Published on December 1st, 2011 | by Chris Keenan1
NFL Makes Efforts Towards Greener Energy
National sports are a seemingly ageless pastime that garner a huge amount of resources and media attention every year. They’re a divisive issue for certain people, who will readily fight fans of opposing teams; people are unhappy when their team loses and jubilant when they win. America in particular is host to a variety of sports that hold national attention as their seasons slide smoothly from one to the next. Nearly everyone has some sport that they care for, from soccer and hockey, where America is not necessarily a world leader; to baseball, basketball and football, which are the bread and butter of American sports.
These sports can also be a disturbing reflection of American consumerism. Professional athletes frequently make more money than teachers and police officers. Their games are played in huge stadiums to hordes of fans who can spend hundreds of dollars on a ticket; they show up in their team jerseys and eat overpriced concessions, and the whole spectacle is recorded live and played to an even larger home audience. The Dallas Cowboys play in a stadium that cost 1.2 billion dollars; some attendees of SuperBowl XLV paid upwards of $23,000 per ticket. Everything about the industry reeks of excess.
It’s a little bittersweet that the Buffalo Bills have recently announced an agreement to install micro-wind turbines as an additional source of energy for their Ralph Wilson Stadium, or that the Philadelphia Eagles are planning to install the NFL’s largest solar array in their own stadium. On the one hand, sustainable energy doesn’t happen over night – everyone has to start somewhere. It’s certainly bringing the renewable energy cause a lot of good publicity among people who otherwise wouldn’t care.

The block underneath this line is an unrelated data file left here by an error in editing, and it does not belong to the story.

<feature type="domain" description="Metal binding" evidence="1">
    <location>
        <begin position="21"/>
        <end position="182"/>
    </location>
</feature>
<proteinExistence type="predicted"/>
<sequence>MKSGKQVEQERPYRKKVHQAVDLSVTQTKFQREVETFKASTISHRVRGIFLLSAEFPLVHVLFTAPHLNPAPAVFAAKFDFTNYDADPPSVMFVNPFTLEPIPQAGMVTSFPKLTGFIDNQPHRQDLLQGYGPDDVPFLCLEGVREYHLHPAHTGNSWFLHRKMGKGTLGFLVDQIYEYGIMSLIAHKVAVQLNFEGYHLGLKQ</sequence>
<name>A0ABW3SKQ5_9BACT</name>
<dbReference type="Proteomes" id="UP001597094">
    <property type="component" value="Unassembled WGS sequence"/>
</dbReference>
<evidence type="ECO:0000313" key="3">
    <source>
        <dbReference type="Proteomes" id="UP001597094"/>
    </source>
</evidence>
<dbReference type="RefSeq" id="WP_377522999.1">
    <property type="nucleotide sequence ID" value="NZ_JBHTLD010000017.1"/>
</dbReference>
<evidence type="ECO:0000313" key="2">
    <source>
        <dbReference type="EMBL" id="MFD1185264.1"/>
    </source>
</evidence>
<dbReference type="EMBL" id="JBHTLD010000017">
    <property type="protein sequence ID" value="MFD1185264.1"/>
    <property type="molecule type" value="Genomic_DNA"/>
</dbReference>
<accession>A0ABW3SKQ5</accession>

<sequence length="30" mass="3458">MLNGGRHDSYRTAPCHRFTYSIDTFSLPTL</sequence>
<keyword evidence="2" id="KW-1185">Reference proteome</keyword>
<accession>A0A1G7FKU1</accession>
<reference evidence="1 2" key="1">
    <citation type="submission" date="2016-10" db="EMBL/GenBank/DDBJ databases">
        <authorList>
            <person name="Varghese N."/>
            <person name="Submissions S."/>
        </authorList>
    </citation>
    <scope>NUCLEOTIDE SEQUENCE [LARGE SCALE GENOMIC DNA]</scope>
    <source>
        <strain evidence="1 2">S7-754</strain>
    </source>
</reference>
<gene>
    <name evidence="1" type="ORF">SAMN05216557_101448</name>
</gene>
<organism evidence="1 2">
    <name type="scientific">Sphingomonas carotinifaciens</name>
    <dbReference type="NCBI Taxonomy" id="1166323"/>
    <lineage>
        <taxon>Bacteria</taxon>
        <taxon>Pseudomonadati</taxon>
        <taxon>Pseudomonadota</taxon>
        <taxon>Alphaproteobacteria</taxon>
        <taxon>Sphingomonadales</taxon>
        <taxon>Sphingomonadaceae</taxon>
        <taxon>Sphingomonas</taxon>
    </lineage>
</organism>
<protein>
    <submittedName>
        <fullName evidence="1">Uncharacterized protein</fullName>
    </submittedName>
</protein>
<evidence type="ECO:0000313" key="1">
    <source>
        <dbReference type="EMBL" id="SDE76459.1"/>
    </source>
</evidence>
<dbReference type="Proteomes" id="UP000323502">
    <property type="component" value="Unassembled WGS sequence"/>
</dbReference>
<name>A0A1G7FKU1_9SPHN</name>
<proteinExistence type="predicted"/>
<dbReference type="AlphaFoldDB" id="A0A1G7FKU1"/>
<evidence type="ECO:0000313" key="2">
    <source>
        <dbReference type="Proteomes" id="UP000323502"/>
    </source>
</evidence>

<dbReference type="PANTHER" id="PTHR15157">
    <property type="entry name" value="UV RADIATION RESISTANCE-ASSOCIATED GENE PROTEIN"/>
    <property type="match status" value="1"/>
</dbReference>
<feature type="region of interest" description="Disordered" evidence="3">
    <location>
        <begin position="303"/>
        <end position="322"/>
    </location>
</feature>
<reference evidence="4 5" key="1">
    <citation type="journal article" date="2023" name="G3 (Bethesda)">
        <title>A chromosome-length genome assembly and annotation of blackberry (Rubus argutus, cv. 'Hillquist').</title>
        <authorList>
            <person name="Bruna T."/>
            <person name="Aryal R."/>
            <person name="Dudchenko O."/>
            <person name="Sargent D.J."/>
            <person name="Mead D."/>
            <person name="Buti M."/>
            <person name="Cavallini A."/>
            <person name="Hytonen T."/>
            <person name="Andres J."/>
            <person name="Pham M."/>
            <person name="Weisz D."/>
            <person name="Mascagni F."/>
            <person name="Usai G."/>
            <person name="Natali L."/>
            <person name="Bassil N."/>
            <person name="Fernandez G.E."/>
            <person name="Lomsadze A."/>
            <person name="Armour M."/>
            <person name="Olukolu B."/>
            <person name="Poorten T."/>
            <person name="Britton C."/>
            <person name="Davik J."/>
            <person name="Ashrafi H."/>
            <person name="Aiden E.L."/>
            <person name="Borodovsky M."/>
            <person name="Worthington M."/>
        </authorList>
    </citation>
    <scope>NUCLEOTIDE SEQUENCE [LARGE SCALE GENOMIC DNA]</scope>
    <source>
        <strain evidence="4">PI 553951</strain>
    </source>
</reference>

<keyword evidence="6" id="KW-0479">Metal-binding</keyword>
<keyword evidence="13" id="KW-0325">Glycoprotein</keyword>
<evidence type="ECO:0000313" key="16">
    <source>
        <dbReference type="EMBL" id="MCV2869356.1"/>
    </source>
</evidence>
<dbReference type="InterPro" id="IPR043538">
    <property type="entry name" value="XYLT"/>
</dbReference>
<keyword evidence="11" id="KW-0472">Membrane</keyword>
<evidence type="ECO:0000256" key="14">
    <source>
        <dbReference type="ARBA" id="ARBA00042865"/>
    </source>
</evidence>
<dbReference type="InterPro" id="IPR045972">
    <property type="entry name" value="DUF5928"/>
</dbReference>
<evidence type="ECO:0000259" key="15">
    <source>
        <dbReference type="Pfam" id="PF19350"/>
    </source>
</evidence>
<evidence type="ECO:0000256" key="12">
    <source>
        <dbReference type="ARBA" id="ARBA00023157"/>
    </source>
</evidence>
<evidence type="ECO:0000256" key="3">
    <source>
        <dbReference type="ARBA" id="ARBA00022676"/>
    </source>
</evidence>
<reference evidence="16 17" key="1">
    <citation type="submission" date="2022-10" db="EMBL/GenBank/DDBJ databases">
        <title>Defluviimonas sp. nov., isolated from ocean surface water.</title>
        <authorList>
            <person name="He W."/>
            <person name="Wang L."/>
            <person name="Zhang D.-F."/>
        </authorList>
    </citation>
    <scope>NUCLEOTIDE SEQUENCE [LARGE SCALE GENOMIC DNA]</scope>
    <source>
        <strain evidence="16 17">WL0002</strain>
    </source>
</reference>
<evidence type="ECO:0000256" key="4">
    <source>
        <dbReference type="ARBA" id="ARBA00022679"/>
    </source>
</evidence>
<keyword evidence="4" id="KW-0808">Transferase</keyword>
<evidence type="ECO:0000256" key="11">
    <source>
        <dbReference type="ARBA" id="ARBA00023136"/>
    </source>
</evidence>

On the other hand, when is a little effort too little effort? NFL players make hundreds of thousands of dollars every year in salary, which doesn’t take into account at all the amount of money put into building and maintaining their stadiums, transporting the teams to away games, or any number of other expenses they accrue throughout the season. It’s not easy to write-off everything negative about the industry when they make a token effort to install some solar panels or other renewable energy.
Anything is better than nothing, and it’s certainly unrealistic to expect that the the NFL will make some huge gesture that shakes up environmentalism. They are a for-profit industry, after all. At the same time, they are in a unique position in that they have national attention and a seemingly unlimited amount of money – any action that they take is liable to ripple outwards. Switching part of their energy to a renewable source is going to spread a little; if no one asks, will they every take bigger actions with bigger results?
Image Credit: ryan lejbak on flickr